Behind the Code : LastWave

Behind the Code we talk about open source software, discuss challenges in developing, or in contributing to the code. celebrates a community member’s technical or business accomplishment and offers the opportunity for insightful discussion into the challenges in achieving it.

Date: 6:00pm – 7:30pm, Tuesday, November 25th
Presenter: Niko Savas (McMaster Software Engineering)
Demo: LastWave
Website: http://savas.ca/lastwave/
Technologies: JavaScript, SVG, Last.fm API
Format: 10-15 minute presentation, 20-30 minute discussion
Location: Applivy HQ (Westdale), 901 King Street W, Unit B

Applivy’s mission is to bring highschool, university students and Hamilton professionals together in a mixed learning environment. Topics include coding, technology, business, liberty, startups, and more.

DemoCamp line-up sneak peeks

DemoCampHamilton19

Check out the sneak peak below of two of the demos you can see at DemoCamp Hamilton 19!

When: Wednesday December 3rd 2014 from 6:30pm to 9:00pm
Where: The Art Gallery of Hamilton – 123 King Street West
Register: eventbrite.ca/e/democamphamilton19-tickets-14175044941

 

Sneak Peek #1: Special Appucations – Street Smarts

Street Smarts app is an app designed to teach children with special needs what they can do if they are lost/separated from a caregiver in a store. The instructional design is informed by the most cutting edge research from the science of Behavior Analysis.

 

 

Sneak Peek #2: Milton Friesen – TRIAT

TRIAT (Tiny Researcher In A Tube) is an open source, research grade GPS data logging device that is based on an Arduino platform. The core design principles include very low energy use, full data logging customization, low cost, and easy manufacturing in quantity. Current research includes exploring how spatial use in a city relates to social connectedness.

 

triat

 

More reasons to get off the fence

fence

 

So maybe by now you’ve heard that this weekend Hamilton will host both Startup Weekend Maker’s Edition and the Open Data Jam. But if you’re still debating whether to participate in either of these activities there’s now two more reasons to get off the fence:

 

Startup Weekend Maker’s Edition participants can get 20% off by using the Software Hamilton reader promo code ‘SH2014′

When: Friday November 21st to Sunday November 23rd
Where: Mohawk College
Registration: up.co/communities/canada/hamilton/startup-weekend/4947

 

Open Data Jam teams that produce working software will get an “I <3 Open Source MSDN subscription" - this is equivalent to the Visual Studio Ultimate MSDN

When: Friday November 21st to Sunday November 23rd
Where: McMaster Innovation Park
Registration: eventbrite.com/e/open-data-jam-2014-odjam2014-tickets-13848426015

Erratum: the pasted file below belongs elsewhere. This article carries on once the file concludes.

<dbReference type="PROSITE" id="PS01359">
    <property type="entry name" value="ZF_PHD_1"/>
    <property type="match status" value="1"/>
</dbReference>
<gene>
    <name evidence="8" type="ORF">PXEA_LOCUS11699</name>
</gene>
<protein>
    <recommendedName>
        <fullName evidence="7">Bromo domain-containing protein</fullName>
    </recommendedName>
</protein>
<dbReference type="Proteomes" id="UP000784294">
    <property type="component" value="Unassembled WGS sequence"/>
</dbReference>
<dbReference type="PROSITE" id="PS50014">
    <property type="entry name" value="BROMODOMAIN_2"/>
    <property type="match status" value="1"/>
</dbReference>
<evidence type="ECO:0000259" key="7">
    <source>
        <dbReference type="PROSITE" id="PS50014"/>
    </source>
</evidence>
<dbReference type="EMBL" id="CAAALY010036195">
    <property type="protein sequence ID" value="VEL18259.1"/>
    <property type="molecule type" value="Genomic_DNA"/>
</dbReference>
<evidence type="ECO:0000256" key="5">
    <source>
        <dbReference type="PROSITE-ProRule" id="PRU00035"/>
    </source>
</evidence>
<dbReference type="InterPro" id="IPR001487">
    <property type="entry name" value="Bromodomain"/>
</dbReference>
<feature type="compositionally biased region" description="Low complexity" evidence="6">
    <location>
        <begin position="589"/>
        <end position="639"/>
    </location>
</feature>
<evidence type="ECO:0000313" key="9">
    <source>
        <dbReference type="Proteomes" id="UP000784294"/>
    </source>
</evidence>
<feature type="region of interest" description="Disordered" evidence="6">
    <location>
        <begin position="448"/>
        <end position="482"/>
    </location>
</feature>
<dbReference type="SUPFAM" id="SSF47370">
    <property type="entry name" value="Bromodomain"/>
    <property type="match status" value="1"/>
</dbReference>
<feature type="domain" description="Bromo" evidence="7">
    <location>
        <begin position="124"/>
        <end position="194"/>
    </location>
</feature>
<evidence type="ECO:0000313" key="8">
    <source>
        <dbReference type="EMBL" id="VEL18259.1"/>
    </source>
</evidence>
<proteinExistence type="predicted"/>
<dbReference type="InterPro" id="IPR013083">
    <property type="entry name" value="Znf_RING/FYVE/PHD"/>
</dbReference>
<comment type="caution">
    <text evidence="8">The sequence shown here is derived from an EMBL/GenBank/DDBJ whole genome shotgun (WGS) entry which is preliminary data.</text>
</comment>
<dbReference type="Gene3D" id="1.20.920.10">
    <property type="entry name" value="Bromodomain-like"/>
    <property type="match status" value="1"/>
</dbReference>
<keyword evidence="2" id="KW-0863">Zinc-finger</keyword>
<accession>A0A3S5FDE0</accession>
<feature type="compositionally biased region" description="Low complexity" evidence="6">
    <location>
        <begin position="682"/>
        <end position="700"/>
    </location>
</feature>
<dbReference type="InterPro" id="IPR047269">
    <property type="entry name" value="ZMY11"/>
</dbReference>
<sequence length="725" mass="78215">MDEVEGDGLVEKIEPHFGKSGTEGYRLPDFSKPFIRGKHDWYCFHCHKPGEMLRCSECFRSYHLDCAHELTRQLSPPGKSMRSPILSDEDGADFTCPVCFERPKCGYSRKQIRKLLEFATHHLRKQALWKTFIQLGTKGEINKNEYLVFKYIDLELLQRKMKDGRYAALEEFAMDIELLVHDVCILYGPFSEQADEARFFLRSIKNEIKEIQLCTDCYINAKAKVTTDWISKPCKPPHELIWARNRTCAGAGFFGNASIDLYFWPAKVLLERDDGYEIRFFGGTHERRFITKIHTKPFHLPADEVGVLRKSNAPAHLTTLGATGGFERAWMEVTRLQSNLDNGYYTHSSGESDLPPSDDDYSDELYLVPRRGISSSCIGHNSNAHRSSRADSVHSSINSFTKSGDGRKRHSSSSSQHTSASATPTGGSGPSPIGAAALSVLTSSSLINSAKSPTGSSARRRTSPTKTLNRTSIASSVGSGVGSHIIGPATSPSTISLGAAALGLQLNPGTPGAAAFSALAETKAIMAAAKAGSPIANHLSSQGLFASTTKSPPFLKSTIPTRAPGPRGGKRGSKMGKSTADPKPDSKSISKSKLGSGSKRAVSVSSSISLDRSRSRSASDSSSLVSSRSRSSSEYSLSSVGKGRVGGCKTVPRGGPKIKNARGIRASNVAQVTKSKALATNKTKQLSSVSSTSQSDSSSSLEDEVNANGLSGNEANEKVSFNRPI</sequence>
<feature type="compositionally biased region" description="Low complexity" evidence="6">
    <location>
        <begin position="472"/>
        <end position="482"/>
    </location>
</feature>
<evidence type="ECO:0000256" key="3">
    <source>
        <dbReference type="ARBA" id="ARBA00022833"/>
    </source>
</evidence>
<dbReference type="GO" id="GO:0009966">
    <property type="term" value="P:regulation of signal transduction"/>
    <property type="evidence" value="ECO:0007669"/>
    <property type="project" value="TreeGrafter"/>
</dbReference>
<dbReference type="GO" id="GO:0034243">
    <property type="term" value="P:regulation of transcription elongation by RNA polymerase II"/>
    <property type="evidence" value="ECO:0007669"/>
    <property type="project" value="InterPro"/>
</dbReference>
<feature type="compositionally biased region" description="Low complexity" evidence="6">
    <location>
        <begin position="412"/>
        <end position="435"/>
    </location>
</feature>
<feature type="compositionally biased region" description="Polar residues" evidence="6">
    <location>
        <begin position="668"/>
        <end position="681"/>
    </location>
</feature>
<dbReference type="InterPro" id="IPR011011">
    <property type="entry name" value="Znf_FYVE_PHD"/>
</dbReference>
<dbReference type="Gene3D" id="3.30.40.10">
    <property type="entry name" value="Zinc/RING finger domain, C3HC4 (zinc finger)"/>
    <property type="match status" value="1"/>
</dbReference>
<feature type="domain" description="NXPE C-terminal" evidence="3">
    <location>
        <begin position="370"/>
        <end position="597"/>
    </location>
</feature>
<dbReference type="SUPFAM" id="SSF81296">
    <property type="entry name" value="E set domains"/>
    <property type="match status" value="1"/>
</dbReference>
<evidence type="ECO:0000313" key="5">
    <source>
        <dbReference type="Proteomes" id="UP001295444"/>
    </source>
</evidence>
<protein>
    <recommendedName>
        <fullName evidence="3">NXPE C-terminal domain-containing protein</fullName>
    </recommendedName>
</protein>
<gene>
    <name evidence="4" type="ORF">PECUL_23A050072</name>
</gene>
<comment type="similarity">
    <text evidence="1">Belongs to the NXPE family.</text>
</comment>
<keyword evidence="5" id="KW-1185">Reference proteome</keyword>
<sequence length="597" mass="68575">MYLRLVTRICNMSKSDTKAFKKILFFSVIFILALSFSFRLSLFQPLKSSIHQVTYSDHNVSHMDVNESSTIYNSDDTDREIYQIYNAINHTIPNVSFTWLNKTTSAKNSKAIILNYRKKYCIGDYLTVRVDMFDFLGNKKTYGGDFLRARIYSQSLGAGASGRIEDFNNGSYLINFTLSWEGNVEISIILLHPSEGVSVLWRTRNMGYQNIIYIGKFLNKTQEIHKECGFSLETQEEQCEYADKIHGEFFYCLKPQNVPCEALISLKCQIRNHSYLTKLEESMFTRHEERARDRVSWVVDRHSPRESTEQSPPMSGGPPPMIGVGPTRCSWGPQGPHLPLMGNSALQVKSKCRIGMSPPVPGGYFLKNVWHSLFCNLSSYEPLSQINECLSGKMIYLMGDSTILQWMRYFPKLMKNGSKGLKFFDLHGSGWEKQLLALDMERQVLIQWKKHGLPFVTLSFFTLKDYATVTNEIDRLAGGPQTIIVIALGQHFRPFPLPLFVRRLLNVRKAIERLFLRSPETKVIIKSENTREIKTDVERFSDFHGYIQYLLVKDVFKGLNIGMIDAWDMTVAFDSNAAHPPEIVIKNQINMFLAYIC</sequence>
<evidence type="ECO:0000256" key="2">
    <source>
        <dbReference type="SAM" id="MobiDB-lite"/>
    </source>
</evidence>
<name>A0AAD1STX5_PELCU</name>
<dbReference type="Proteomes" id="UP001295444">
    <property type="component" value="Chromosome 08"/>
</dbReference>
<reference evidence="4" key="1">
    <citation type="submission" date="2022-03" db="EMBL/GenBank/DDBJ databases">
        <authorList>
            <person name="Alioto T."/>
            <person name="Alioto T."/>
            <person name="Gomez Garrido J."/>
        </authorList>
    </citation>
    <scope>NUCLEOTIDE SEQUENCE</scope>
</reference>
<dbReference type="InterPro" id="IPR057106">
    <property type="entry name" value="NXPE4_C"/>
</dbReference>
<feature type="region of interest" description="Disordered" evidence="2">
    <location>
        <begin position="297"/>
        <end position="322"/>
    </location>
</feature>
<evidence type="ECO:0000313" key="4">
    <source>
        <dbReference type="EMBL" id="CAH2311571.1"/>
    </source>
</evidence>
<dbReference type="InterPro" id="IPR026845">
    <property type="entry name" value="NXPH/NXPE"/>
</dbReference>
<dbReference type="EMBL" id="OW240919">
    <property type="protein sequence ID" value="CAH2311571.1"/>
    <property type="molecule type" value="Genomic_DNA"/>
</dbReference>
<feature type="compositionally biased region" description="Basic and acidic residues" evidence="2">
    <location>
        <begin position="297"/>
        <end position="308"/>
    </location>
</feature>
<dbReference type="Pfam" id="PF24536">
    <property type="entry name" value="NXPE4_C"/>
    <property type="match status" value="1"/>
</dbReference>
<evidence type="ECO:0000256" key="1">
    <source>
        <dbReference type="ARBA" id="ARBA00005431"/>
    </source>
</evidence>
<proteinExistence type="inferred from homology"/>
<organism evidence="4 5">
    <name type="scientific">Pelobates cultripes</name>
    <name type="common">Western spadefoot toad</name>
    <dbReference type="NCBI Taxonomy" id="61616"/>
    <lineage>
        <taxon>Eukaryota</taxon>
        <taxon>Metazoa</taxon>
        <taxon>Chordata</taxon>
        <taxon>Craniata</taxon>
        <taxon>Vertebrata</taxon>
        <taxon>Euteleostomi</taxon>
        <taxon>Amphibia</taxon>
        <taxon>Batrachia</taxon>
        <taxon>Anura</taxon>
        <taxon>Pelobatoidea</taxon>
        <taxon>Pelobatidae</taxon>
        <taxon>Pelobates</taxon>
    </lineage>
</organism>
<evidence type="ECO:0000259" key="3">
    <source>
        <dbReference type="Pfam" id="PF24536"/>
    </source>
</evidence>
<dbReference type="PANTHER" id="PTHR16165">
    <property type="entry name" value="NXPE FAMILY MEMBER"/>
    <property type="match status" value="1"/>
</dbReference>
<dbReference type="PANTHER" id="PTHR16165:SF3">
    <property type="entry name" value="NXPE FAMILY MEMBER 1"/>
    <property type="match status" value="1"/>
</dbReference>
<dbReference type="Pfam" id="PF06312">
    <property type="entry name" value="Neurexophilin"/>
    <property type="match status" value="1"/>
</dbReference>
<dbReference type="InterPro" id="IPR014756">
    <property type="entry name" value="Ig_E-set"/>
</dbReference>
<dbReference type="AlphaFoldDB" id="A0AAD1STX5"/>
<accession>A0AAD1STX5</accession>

McMaster teams finish 3rd and 8th at YHacks

virtual

 

A couple weeks ago I posted a story about a group of McMaster students participating in YHacks. It turns out several teams from McMaster made the trip, and two of them placed 3rd and 8th. Incredible!

Check out the details and videos of what they produced below:

 

Virtual Theremin Machine (VTM) – 3rd place

“We originally wanted to make a piano but the Kinect didn’t offer precise finger tracking services so we decided to adapt a more feasible instrument such as the Theremin. The Theremin offers a novel taste to our hack because it is a unique instrument and doesn’t require precise fingering.” [link]

 

 

Maestro – 8th place

“Maestro puts you in control of your own orchestra. Using your arm’s movements, you control a variety of instruments in a grand orchestral piece. Depending on the direction of your arm’s movements, a different note is played. All of this information is gathered using Thalmic Lab’s Myo armband. As you compose, you are able to switch instruments between a strings section, horns section, and the vocal section of the orchestra.

Each section has a range of 24 notes, played in the key of C. Due to a carefully crafted musical algorithm, everything you play sounds good- it is impossible to play a discordant note. In addition to the code, all of the sound involved in Maestro was recorded during YHack using Apple’s Logic Pro.

Maestro was written in C++ in Microsoft Visual Studio. To connect with the Myo, we used the Myo SDK developed by Thalmic Labs. The SFML library is used to control everything in the background.” [link]

 

 

 

CoderCamp26 tonight

When: Wednesday November 19, 2014 6:30 pm – 9:00 pm

Where: The Pheasant Plucker (Upstairs) @ 20 Augusta Street

CoderCamp is for local software developers to learn tools, techniques, and technologies from one another in a casual and friendly setting.